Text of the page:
It was raining hard that night and the howls of stray dogs echoed across the village. What I remember from those scenes come as passing memories and some tattered threads of thought that I have to stitch up somewhere in my mind. I remember hugging Mama’s legs tightly while watching her in a shouting match with the landlord of our rented house. Tears poured down our cheeks as the heavy raindrops continued falling on our doorstep. It was only then that I realized that we were all crying—Mama and me outside, and my younger brother Michael inside our house. I was three years old and my brother was one. I knew we were being evicted that night, and I felt very powerless. The memory is as clear as water. It all happened at Ipil Street in Cembo, Makati.
My father left us long before that unforgettable evening. He went back to his first family and wife. Mama, who was in a live-in relationship with him, didn’t know that my father was a married man then. It all led us to this moment. Because Mama couldn’t pay the rent, we were forced to leave. That night, she decided to go home to the province. We left at once and brought with us the hope to see the light of another day.
The next morning, we were at the house of Tatay and Nanay, my mother’s parents.
This place is called Quinabuangan. Even today, I don’t know where its name came from or what it means. Sitio Quinabuangan, Poblacion, Candelaria, Zambales is its long official name. Because it had the word ‘poblacion’ in its name, it was a part of the town. Most days, I called it a district-town.
Quinabuangan is not within the geographic boundary of the pueblo. Most towns in this province look similar—arranged within a circle, the municipal hall, the church, the market and the schools facing each other. In the middle of the circle is the plaza where you’ll find small or big grassy parks where a tall statue of Dr Jose Rizal stood. It is surrounded by large Spanish ancestral houses on the sides of these streets—some of these houses were later remodelled to a modern design—which are owned by people belonging to noble classes or affluent families of the hacienderos and professionals.
If you walk along the cemented road from the plaza, about 500 metres to the left, you’ll find Quinabuangan. Different structures facing each other surround it. There are lots of mango,
tamarind, and other fruit-bearing trees along the way. As you enter inside, you will see to the right a farmland divided in the middle by Zambales’ national highway. To the left is a river that flows to other barrios of Candelaria. Beyond is the town’s cemetery. In the middle are the townsfolk’s households where not more than a hundred people live. Most of the people here make a living in Quinabuangan by farming, fishing, cultivating trees, and selling tamarind and mangoes.
A year later, after we left the city, Mama decided to go back to Manila and look for a job. It was time for me to start studying in school. She was lucky because she was immediately hired by a sewing factory near Mandaluyong City. She left us temporarily in the care of our grandparents.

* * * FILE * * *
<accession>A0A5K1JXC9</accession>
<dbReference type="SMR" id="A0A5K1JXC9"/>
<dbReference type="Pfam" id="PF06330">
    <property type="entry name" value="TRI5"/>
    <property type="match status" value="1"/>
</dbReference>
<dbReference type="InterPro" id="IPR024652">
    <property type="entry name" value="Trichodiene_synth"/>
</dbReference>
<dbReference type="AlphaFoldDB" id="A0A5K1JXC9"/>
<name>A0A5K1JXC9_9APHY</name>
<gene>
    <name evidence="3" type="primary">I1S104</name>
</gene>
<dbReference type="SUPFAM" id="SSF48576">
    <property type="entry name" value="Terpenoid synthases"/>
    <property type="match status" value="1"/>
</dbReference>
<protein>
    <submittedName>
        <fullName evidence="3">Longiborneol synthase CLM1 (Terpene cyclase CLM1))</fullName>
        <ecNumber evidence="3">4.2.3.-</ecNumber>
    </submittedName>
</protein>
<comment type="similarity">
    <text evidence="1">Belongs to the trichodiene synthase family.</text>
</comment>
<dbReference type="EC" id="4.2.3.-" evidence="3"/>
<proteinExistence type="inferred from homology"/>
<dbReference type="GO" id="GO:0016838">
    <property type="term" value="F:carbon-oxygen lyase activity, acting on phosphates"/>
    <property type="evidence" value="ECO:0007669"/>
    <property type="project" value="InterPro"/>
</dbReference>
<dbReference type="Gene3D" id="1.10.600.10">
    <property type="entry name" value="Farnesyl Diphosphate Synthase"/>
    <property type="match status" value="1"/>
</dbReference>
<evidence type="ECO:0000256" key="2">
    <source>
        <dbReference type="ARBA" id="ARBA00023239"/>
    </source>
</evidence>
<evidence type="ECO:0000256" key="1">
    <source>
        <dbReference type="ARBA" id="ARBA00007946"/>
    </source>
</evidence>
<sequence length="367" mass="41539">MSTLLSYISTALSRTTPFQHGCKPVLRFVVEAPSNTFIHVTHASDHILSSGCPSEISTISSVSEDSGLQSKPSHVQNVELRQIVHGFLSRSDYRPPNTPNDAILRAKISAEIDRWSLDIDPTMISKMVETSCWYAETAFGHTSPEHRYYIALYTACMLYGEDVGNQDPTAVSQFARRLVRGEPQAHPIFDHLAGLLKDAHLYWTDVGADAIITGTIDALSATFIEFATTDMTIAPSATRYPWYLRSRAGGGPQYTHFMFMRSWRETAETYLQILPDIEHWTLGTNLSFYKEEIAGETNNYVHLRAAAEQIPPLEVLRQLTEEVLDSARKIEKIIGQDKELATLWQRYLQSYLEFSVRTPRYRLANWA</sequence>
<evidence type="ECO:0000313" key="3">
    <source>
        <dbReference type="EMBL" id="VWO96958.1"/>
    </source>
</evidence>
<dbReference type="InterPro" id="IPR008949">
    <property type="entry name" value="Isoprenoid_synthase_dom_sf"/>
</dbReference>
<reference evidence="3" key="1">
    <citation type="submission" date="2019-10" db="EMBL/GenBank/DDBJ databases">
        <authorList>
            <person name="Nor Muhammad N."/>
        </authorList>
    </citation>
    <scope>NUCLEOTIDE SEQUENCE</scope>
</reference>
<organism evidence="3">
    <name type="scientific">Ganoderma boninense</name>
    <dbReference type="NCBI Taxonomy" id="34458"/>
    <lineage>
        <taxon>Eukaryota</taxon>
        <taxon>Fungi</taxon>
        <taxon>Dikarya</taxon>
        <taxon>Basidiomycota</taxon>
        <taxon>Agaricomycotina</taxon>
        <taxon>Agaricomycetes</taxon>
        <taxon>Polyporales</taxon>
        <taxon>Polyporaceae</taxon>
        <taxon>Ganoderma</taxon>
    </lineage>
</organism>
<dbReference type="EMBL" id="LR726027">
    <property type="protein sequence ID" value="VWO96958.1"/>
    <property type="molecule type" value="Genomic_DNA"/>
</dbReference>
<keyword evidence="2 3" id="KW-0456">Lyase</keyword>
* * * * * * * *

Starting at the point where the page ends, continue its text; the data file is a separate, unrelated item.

I felt the heaviness of the situation even though I was still young back then. Every time my mother left us in the middle of the night, me and my brother would cry in agony sitting at the
windows of our house. Later on, Mama found a way to sneak out of the house while we were still asleep. She didn’t know that it hurt me so much even if I did not cry when I woke up. I’d
run as fast outside our front yard and stare at the street corner of Quinabuangan where I’d see the main road and wait for the Victory Liners to pass by, imagining that they would probably
bring my mother home. I always prayed for my mother to change her mind in the middle of the ride and return to us so we’d be together again. That she would stay a few more days with us.
Even if we didn’t eat. Even if I didn’t go to school. Just the three of us together. Even without a father. Yet her sudden returnnever happened. That’s when the tears would start rolling down
my cheeks and I would mope under the shade of our guava tree. Sometimes, I’d go back to sleep beside Michael, caress his hair, and accept that it would be the two of us left in this place again.
We were not well-off like the other families in Quinabuangan. That’s why Michael and I had an assigned chore in our grandparent’s house. We’d get water, cook rice, pick up pieces of firewood for cooking, and buy food from the market. We’d join our cousins and uncles to go fishing, or we’d do some crabbing by the river using our feet. Uncle Jun and Uncle Genie would sometimes do the mangingilaw, which is what they referred to as catching tons of fish and crabs in the evening at Quinabuangan. They would wake us up in the wee hours of the morning to boast of their catch and sometimes we would dress the wounds they got. If there was no catch at all, we’d eat monamon—anchovies called dilis in Manila, stewed in mangoes and bagoóng. It is also made as a kilawin, served as a dish in drinking sprees. Sometimes we would eat small fishes called terong. Some believe them to be yellow tail fusilier fish because of their similar red underside and shape. Like the monamon, the terong was also stewed in mangoes and bagoóng.
For most of my life in elementary school, I stayed in Candelaria. I remember being the shortest kid in class, always in front of the line during the flag ceremony. I was often ordered by the taller kids to get the ball if it was thrown beyond the fence—because these larger kids couldn’t pass through the holes—and often I was bullied by those larger than me. Sometimes I’d be the sidekick of a bigger classmate who had a big enemy too. That big enemy would also have a sidekick.
The excerpt is published with permission from Penguin Random House SEA.